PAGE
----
The blue wool coat and the man’s piercing eyes.
Is this a ghost from the past in a Union Army disguise?
The old fort was abandoned just its shadows and us.
The sounds in the wind and the birds making a fuss.
On the edge was a tombstone marking the death of an infant child.
She’d died long ago when the buffalo ran wild.
Closing my mind I’d give it a try,
If I listened close I could still hear her cry.
High above a buzzard did glide.
I felt an Indian’s arrow piercing my side.
Falling on the ground, I was writhing in pain.
When a US Cavalry soldier called out my name.
Something touched my face, a hand in a leather glove.
I woke up in the desert, West Texas, the land that I love.
I was inspired to write this poem after a day trip I took back in 2017 to visit the ruins of Ft. Lancaster near Sheffield, Texas.
The infant grave I mentioned in the above poem actually exists. It is simply marked “Little Margaret and a faded inscription reads, “Children are a heritage of the Lord.” In the fort’s cemetery other graves can be found. I noticed one from the civil war era, a Private, JH Norris.
At Fort Lancaster, the old adobe walls and chimneys seem to climb out of the desert landscape like old tombstones. Tombstones that mark a place long forgotten. This ghostly frontier fort took an important role in taming the wild west.
Fort Lancaster was originally constructed in 1855 as Camp Lancaster. The camp was established on Live Oak Creek. It was named for Job Roberts Hamilton Lancaster.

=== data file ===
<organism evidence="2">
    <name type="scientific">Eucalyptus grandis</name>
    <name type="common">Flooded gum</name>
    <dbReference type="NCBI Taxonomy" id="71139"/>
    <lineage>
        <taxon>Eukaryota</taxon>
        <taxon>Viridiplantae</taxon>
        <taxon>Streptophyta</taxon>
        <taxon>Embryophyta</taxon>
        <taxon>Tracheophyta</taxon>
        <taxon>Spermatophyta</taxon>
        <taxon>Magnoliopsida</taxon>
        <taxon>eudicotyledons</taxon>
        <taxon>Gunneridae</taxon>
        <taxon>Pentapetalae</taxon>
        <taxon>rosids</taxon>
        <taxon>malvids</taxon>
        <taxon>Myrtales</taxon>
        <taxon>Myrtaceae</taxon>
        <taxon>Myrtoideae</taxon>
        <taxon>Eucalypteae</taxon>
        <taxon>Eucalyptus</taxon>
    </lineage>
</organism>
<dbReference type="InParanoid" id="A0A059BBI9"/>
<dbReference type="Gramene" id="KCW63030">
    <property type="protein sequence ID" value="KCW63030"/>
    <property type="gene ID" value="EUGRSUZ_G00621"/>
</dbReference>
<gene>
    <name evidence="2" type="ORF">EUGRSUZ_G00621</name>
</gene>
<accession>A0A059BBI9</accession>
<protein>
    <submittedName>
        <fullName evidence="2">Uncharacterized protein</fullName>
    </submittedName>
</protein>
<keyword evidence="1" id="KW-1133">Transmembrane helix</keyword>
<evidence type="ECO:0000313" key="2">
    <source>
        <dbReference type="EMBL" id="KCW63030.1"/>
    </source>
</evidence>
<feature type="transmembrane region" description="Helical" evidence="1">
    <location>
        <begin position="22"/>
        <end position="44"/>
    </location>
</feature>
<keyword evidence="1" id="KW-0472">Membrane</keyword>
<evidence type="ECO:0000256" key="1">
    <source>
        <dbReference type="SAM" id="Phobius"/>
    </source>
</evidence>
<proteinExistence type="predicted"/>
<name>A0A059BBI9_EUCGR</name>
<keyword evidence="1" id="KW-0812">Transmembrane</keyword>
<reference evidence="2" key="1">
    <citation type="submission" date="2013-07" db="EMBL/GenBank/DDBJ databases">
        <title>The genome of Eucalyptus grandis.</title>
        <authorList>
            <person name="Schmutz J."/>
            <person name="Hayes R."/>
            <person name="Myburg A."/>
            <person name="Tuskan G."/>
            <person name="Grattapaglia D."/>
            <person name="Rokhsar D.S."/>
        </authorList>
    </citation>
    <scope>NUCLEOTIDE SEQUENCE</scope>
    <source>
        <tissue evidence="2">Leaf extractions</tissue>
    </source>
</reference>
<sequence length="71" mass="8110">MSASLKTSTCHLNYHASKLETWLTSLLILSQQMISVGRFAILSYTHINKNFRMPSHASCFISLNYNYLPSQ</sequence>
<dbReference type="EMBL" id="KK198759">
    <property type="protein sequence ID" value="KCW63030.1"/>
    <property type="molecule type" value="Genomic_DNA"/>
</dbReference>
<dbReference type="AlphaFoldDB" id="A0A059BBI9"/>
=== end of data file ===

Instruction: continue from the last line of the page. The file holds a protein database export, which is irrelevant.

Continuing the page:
The Camp was organized in order to protect the wagon trains along the San Antonio- El Paso road during the California Gold Rush.
Lancaster was recommissioned in 1867 and housed the 9th Calvary. A group of seasoned horse soldiers mostly of African descent. This group of soldiers were feared by the Native Indians and by the Natives, were nicknamed the “Buffalo Soldiers.”
On December, 26 1867 the Buffalo Soldiers participated in the only battle in Texas history where a U.S. military fort was attacked by Native Americans.
Out of the shadows and razor sharp thorn bushes surrounding the fort, 200 Kickapoo Indians made their first charge. The entire area was over run by hostile Indians, the first group came in from the West and closed off the entrance of the the corral to keep the forts horses out. Another group began capturing the horses, leaving the wool clad soldiers on foot and fighting for their lives. The Buffalo soldiers raced into defensive positions as they were attacked from the North, South and Western sides of the fort.
After the battle, these soldiers proved worthy against such a forceful attack as mentioned In a speech given by the post commander at the time, Captain William Frohock.
“ I have the honor to report that my camp was attacked from three directions by upwards of nine hundred Indian, Mexican, and white renegades at about 4 pm yesterday, the Buffalo soldiers proved their battle skills and Fort Lancaster and the surrounding area is safe once again.”Captain William Frohock
I do love West Texas. It’s history and it’s people. I could spend days just exploring these wide open desert spaces. All of my life I have visited these abandoned places and dreamed of what it must have been like to be alive when these ghostly ruins were new and populated. Sometimes I think that life must have been much simpler then, but I know there were hardships that I can’t even fathom. There were many hardships on this barren land of the Chihuahuan Desert. Illness, Insect, Animal, and the chance that a Kickapoo Indian might just take your scalp.
I am grateful today for these cavalry soldiers who did what they must to protect those early settlers.